They treat their interactions with candidates as sales and marketing activities. They take the time to sell you on working with them -- by being patient with you, focusing on your needs instead of their own, and avoiding the temptation to launch into a list of vetting questions when they get you on the phone.
When they set up a telephone, Skype or face-to-face meeting with you, they keep the appointment the way any business person would. If they're going to be late, they let you know.
When they ask for your resume, they tell you exactly why they want it -- for instance, to send it to their client at Angry Chocolates so the client can consider you for an open position with the company.
When you do something they've asked you to do -- sending them your updated resume, going to an interview or referring a friend for another job opening they're trying to fill -- they acknowledge your action and thank you for it. They don't take you for granted. Without talented candidates like you, a recruiter cannot earn a dime!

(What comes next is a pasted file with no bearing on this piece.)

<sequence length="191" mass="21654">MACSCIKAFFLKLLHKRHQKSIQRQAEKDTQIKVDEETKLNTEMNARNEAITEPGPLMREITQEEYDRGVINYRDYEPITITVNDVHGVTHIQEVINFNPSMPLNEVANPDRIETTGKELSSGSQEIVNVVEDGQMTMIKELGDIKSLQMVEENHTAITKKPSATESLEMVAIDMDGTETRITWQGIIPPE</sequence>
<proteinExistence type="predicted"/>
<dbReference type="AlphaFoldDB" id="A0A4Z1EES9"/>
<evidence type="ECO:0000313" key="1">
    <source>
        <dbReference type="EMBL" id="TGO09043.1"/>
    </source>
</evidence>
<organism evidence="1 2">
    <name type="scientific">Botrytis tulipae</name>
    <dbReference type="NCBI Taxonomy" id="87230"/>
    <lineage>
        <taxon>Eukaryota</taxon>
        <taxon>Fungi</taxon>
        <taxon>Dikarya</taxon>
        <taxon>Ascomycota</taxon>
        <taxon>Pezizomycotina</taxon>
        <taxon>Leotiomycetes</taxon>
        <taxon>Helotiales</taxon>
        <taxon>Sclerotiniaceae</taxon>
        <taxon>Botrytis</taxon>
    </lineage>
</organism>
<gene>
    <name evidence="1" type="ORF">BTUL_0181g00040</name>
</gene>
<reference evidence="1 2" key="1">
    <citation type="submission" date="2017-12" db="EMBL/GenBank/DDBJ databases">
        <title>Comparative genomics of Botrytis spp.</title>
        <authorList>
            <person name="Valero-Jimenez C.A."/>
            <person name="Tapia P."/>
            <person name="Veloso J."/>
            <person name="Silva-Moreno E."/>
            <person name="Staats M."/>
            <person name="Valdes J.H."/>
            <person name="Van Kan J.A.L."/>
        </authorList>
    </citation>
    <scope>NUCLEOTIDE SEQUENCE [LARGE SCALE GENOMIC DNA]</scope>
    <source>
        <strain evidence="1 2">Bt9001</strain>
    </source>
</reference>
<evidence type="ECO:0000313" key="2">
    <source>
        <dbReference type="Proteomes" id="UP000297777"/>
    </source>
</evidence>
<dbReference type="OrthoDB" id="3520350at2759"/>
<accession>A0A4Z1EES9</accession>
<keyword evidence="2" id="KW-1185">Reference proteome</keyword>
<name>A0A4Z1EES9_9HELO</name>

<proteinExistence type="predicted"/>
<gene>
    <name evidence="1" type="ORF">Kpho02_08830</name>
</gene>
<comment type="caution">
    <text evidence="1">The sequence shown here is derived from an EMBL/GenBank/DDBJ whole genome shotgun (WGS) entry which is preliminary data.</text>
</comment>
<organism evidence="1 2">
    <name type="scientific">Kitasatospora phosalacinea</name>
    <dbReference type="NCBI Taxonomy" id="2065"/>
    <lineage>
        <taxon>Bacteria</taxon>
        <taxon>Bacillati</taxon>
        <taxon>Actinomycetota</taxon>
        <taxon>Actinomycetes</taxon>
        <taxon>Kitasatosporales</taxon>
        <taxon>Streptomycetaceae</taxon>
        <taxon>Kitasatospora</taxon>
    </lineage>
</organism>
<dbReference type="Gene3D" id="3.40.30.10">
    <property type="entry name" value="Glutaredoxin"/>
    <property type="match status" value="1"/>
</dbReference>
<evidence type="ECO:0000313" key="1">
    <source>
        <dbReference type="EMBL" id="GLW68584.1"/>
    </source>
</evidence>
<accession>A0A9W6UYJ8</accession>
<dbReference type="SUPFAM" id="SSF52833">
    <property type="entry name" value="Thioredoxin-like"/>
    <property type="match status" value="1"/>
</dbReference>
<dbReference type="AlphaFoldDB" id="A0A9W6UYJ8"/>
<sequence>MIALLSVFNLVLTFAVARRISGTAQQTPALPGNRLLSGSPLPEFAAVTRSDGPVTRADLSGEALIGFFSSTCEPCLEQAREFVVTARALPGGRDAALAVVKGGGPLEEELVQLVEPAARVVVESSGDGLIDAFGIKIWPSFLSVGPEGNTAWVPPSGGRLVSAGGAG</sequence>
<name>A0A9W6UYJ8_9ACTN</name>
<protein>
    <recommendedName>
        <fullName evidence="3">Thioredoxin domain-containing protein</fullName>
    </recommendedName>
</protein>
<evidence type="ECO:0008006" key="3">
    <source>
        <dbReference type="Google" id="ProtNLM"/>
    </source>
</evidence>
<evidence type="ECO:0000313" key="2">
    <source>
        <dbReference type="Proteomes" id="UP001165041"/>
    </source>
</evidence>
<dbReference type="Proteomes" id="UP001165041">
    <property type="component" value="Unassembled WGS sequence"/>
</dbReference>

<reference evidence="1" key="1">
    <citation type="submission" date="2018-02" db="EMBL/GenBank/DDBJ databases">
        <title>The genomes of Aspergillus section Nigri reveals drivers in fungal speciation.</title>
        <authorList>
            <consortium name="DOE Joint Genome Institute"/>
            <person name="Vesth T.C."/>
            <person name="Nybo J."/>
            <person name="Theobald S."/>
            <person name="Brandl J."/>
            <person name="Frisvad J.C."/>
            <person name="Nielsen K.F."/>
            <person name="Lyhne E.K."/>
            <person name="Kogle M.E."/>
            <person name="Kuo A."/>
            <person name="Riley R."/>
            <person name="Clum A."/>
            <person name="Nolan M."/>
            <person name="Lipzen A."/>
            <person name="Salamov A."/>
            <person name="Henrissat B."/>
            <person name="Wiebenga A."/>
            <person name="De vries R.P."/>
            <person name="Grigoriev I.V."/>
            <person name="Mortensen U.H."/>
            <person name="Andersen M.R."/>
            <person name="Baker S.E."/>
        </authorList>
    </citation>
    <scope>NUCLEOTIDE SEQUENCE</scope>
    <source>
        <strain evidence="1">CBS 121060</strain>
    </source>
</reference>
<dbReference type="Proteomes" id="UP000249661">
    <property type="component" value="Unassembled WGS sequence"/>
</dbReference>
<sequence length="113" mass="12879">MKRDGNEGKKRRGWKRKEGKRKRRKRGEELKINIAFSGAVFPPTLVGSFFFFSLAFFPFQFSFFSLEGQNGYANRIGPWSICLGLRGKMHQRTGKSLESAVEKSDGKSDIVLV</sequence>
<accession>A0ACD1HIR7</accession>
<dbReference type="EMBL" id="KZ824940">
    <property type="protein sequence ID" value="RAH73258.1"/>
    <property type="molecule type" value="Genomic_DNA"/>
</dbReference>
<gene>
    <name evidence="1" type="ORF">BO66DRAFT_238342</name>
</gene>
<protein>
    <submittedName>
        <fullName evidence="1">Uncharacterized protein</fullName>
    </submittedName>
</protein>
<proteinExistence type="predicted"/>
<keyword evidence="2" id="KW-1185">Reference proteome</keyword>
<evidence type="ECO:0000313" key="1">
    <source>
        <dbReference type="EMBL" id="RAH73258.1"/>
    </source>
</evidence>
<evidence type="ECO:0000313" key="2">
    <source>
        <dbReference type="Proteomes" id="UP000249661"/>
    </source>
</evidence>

After an interview, they get feedback from the employer within two or three business days. A recruiter who says "I haven't heard anything from that company -- I guess they're not interested in you" is not someone who is qualified to carry your flame!
They are honest and compassionate with you. If they don't think you are a great fit for a position you are interested in, they'll tell you so -- and tell you why. They don't play games with you.
They don't tell you they need your salary history in order to work with you. That's not true!
If they don't have a suitable job opening for you right now, they'll say "That's okay -- let's keep in touch" and then they really will keep in touch. You need to keep up your end of the connection, too, and let the recruiter know if your job situation changes.
Their biggest concern as your representative is to put you into a new job that will expand your horizons and grow your professional portfolio -- not just any job that they happen to have available.
Above all, they listen to you instead of telling you how to think or feel.